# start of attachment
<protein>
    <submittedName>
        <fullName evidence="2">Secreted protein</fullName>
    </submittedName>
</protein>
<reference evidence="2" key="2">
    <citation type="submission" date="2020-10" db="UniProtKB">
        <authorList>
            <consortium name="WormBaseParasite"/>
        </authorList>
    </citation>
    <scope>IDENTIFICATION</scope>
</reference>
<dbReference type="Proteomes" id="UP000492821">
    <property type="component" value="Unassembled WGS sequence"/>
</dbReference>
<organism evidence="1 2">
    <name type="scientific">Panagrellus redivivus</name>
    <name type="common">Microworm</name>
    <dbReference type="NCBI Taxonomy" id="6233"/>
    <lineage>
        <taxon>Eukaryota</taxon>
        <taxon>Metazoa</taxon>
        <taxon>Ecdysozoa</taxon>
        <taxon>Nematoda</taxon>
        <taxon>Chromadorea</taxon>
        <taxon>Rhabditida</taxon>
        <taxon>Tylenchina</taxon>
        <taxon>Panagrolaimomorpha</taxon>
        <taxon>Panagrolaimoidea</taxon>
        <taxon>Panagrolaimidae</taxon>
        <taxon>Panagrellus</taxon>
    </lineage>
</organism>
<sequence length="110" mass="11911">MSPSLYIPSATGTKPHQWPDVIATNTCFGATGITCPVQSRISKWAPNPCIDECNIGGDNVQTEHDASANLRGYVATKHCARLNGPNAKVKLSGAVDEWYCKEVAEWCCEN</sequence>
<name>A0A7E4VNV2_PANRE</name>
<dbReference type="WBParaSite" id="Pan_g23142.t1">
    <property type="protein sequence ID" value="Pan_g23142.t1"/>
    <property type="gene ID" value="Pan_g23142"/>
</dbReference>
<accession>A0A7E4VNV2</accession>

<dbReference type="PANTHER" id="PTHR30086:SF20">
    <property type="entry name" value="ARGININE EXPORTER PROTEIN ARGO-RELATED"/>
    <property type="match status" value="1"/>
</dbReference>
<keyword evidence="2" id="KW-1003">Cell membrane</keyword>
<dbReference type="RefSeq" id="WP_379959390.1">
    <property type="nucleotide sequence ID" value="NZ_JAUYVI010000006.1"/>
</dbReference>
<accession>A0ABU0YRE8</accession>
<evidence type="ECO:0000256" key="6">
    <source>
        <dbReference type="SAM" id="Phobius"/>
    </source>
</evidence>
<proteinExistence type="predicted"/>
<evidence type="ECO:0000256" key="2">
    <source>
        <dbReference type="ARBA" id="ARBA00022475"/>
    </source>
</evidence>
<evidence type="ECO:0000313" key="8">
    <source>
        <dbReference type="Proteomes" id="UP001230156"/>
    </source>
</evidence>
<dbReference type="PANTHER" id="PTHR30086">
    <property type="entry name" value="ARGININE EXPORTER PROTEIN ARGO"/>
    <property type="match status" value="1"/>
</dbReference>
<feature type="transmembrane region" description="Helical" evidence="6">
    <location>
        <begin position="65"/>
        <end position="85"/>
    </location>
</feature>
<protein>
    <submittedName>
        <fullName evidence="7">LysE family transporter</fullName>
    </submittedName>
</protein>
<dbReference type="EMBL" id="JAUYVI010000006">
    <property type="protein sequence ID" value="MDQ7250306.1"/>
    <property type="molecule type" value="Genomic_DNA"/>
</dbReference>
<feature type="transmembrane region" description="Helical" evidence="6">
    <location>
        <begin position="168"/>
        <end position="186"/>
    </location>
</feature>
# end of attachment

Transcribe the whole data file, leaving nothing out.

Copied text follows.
<protein>
    <submittedName>
        <fullName evidence="2">Secreted protein</fullName>
    </submittedName>
</protein>
<reference evidence="2" key="2">
    <citation type="submission" date="2020-10" db="UniProtKB">
        <authorList>
            <consortium name="WormBaseParasite"/>
        </authorList>
    </citation>
    <scope>IDENTIFICATION</scope>
</reference>
<dbReference type="Proteomes" id="UP000492821">
    <property type="component" value="Unassembled WGS sequence"/>
</dbReference>
<organism evidence="1 2">
    <name type="scientific">Panagrellus redivivus</name>
    <name type="common">Microworm</name>
    <dbReference type="NCBI Taxonomy" id="6233"/>
    <lineage>
        <taxon>Eukaryota</taxon>
        <taxon>Metazoa</taxon>
        <taxon>Ecdysozoa</taxon>
        <taxon>Nematoda</taxon>
        <taxon>Chromadorea</taxon>
        <taxon>Rhabditida</taxon>
        <taxon>Tylenchina</taxon>
        <taxon>Panagrolaimomorpha</taxon>
        <taxon>Panagrolaimoidea</taxon>
        <taxon>Panagrolaimidae</taxon>
        <taxon>Panagrellus</taxon>
    </lineage>
</organism>
<sequence length="110" mass="11911">MSPSLYIPSATGTKPHQWPDVIATNTCFGATGITCPVQSRISKWAPNPCIDECNIGGDNVQTEHDASANLRGYVATKHCARLNGPNAKVKLSGAVDEWYCKEVAEWCCEN</sequence>
<name>A0A7E4VNV2_PANRE</name>
<dbReference type="WBParaSite" id="Pan_g23142.t1">
    <property type="protein sequence ID" value="Pan_g23142.t1"/>
    <property type="gene ID" value="Pan_g23142"/>
</dbReference>
<accession>A0A7E4VNV2</accession>

<dbReference type="PANTHER" id="PTHR30086:SF20">
    <property type="entry name" value="ARGININE EXPORTER PROTEIN ARGO-RELATED"/>
    <property type="match status" value="1"/>
</dbReference>
<keyword evidence="2" id="KW-1003">Cell membrane</keyword>
<dbReference type="RefSeq" id="WP_379959390.1">
    <property type="nucleotide sequence ID" value="NZ_JAUYVI010000006.1"/>
</dbReference>
<accession>A0ABU0YRE8</accession>
<evidence type="ECO:0000256" key="6">
    <source>
        <dbReference type="SAM" id="Phobius"/>
    </source>
</evidence>
<proteinExistence type="predicted"/>
<evidence type="ECO:0000256" key="2">
    <source>
        <dbReference type="ARBA" id="ARBA00022475"/>
    </source>
</evidence>
<evidence type="ECO:0000313" key="8">
    <source>
        <dbReference type="Proteomes" id="UP001230156"/>
    </source>
</evidence>
<dbReference type="PANTHER" id="PTHR30086">
    <property type="entry name" value="ARGININE EXPORTER PROTEIN ARGO"/>
    <property type="match status" value="1"/>
</dbReference>
<feature type="transmembrane region" description="Helical" evidence="6">
    <location>
        <begin position="65"/>
        <end position="85"/>
    </location>
</feature>
<protein>
    <submittedName>
        <fullName evidence="7">LysE family transporter</fullName>
    </submittedName>
</protein>
<dbReference type="EMBL" id="JAUYVI010000006">
    <property type="protein sequence ID" value="MDQ7250306.1"/>
    <property type="molecule type" value="Genomic_DNA"/>
</dbReference>
<feature type="transmembrane region" description="Helical" evidence="6">
    <location>
        <begin position="168"/>
        <end position="186"/>
    </location>
</feature>